Teebz: Hi, I just bought this book, and I noticed that there is a 40% off sticker on the front, yet it rung through at full price." I present my evidence in the form of my receipt and the book to the customer service associate. This young lady, who appeared to be a high school student, would be my judge, jury, and executioner in this negotiation.
Customer Service Associate: "Sure, let me have a look." So far, so good.
T: "If you notice, the cover price says $19.95, and the price it was rung through at was $19.95, so I was wondering where the 40% off came in."
CSA: "Um, I'm not sure. Let me call the department." This is progress. She makes a phone call.

See, here's the thing about that phone call, though. She called, she announced to call her at 1-5-0 across the store public address system, and then she walks to the back office. The phone rings. Again. And again. And again. She's chatting with someone in the office while I stand at her counter listening to the phone ring while staring daggers at her. Again, she's probably a high school student so maybe things like customer service aren't her strength just yet, but I'm pretty sure she understands the concept of how phones work. After all, she's a teenager.

The phone stops ringing. After a few additional minutes, she returns. She again calls the department. This time, though, they are ready for her as the phone rings immediately upon her putting the phone back into its cradle. She and the person on the other end of the line - it could have been anyone in the store at this point: janitor, customer, McDonald's employee, whoever - had a discussion that probably led nowhere since she seemed no better off once she hung up the phone. I suspect it may have been because I had the last copy in the store at the Customer Service desk meaning that the other associate couldn't find a copy, but I wasn't privy to the phone conversation.

CSA: "Excuse me a moment." She takes the book over to another associate working behind the counter. They have a secretive chat about the book, but it ends with the second associate saying aloud, "If that's what it scans it, it's right."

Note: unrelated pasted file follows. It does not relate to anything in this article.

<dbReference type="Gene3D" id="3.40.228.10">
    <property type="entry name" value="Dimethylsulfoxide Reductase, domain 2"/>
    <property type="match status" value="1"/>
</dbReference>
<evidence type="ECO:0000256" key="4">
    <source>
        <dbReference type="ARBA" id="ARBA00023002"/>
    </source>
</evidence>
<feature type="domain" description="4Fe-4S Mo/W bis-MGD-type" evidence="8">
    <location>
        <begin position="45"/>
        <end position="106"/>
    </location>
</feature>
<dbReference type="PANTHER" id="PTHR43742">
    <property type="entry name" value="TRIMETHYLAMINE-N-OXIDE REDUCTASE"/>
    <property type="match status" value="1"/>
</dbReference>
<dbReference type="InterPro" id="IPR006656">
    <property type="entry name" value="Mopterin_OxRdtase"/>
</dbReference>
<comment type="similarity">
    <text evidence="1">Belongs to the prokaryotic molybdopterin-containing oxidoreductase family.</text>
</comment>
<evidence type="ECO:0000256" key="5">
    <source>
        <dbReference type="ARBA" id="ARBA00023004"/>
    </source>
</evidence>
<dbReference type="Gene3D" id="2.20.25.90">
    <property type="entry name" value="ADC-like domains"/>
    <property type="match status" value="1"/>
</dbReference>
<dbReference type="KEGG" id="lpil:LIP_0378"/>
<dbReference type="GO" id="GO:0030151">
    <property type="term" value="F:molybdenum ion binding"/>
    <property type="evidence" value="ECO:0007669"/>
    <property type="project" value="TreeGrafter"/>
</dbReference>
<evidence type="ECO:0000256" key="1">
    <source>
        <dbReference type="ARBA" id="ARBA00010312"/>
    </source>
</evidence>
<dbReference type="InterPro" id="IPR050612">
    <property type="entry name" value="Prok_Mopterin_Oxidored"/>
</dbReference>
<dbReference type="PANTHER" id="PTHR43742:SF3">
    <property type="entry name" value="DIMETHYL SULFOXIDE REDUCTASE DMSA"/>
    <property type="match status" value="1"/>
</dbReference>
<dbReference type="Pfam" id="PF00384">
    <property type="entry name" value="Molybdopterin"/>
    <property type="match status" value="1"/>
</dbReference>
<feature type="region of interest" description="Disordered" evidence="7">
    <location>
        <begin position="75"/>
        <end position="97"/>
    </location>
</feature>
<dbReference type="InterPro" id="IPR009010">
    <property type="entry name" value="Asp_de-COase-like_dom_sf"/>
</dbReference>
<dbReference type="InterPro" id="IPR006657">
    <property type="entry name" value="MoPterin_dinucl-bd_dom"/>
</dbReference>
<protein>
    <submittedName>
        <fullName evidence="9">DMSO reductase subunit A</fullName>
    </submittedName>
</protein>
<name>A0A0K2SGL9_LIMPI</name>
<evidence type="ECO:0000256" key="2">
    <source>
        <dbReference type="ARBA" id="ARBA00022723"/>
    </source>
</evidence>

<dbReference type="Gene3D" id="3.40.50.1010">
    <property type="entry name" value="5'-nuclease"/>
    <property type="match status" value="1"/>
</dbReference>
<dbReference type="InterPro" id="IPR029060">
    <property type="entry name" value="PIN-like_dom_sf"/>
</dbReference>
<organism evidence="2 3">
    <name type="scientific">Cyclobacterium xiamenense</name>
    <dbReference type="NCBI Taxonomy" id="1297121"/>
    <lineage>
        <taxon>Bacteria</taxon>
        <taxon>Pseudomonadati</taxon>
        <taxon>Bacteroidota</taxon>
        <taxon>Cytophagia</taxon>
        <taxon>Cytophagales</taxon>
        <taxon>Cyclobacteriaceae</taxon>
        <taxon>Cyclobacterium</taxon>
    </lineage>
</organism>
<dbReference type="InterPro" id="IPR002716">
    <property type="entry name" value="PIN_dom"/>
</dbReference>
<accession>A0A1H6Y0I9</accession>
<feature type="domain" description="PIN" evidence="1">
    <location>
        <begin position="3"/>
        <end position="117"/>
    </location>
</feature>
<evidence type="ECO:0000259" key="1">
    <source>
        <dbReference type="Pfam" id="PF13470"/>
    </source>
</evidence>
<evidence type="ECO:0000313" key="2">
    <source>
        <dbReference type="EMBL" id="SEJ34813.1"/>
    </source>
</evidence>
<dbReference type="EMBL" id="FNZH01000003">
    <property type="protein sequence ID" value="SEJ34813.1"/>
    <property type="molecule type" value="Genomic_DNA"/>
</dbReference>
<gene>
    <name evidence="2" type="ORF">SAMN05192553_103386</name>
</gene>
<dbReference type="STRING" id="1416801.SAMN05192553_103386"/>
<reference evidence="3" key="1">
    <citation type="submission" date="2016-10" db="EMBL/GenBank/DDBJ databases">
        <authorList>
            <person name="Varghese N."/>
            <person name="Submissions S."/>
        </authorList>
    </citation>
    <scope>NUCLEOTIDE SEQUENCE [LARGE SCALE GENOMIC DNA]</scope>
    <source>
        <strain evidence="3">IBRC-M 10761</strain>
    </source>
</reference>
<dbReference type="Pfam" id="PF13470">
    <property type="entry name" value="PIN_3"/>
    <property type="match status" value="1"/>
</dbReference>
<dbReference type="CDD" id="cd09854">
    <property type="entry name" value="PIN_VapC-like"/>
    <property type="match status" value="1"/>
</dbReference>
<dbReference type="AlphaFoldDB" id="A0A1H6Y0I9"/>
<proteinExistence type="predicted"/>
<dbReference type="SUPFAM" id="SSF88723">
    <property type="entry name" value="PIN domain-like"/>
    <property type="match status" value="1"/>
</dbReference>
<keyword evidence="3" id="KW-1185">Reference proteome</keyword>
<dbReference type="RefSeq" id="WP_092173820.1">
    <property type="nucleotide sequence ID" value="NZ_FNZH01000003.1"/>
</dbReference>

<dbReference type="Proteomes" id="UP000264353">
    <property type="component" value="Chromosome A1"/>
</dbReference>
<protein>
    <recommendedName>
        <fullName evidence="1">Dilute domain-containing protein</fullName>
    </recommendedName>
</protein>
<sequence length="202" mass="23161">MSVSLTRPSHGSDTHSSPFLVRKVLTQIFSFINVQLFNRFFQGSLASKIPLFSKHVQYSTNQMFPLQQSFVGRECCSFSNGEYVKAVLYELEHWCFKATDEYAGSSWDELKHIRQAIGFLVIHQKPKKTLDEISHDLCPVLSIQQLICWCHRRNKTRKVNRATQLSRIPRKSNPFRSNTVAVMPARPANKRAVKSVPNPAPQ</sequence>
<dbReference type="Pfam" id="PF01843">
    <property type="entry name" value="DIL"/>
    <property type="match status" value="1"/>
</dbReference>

I will credit the young lady who was helping me because I think she's smarter than the role she is in at her job. If she had been wearing a nametag, I'd call her out in person because she should be fast-tracked as a manager. Why? She didn't come back immediately to me, instead re-reading the sticker and flipping the book over once more to look at the cover price. She then went to another associate who was directing associates to return merchandise to its respective department and asked her. "Oh, that happens all the time, darling," the more experienced associate told my young friend. "Just override the price."


Moments later, I have some money refunded and I walk out with the book into the cold winter air. I feel vindicated. I feel like I won this small battle. I open the door to the car, start the engine, and glance at the clock. It's right then and there that I realize that the mega-corporate department store technically won. For the $9 I saved, it was a pyrrhic victory in the end, much to my chagrin. I had spent over an hour in the store when it should have been an in-and-out in all of ten minutes.

I'm worth more than $9 per hour, and I only ended up reading the first two chapters thanks to the repeated delays. Note to self: avoid that store at all costs in the future. It's an hour of my life I'll never get back.

Until next time, keep your sticks on the ice!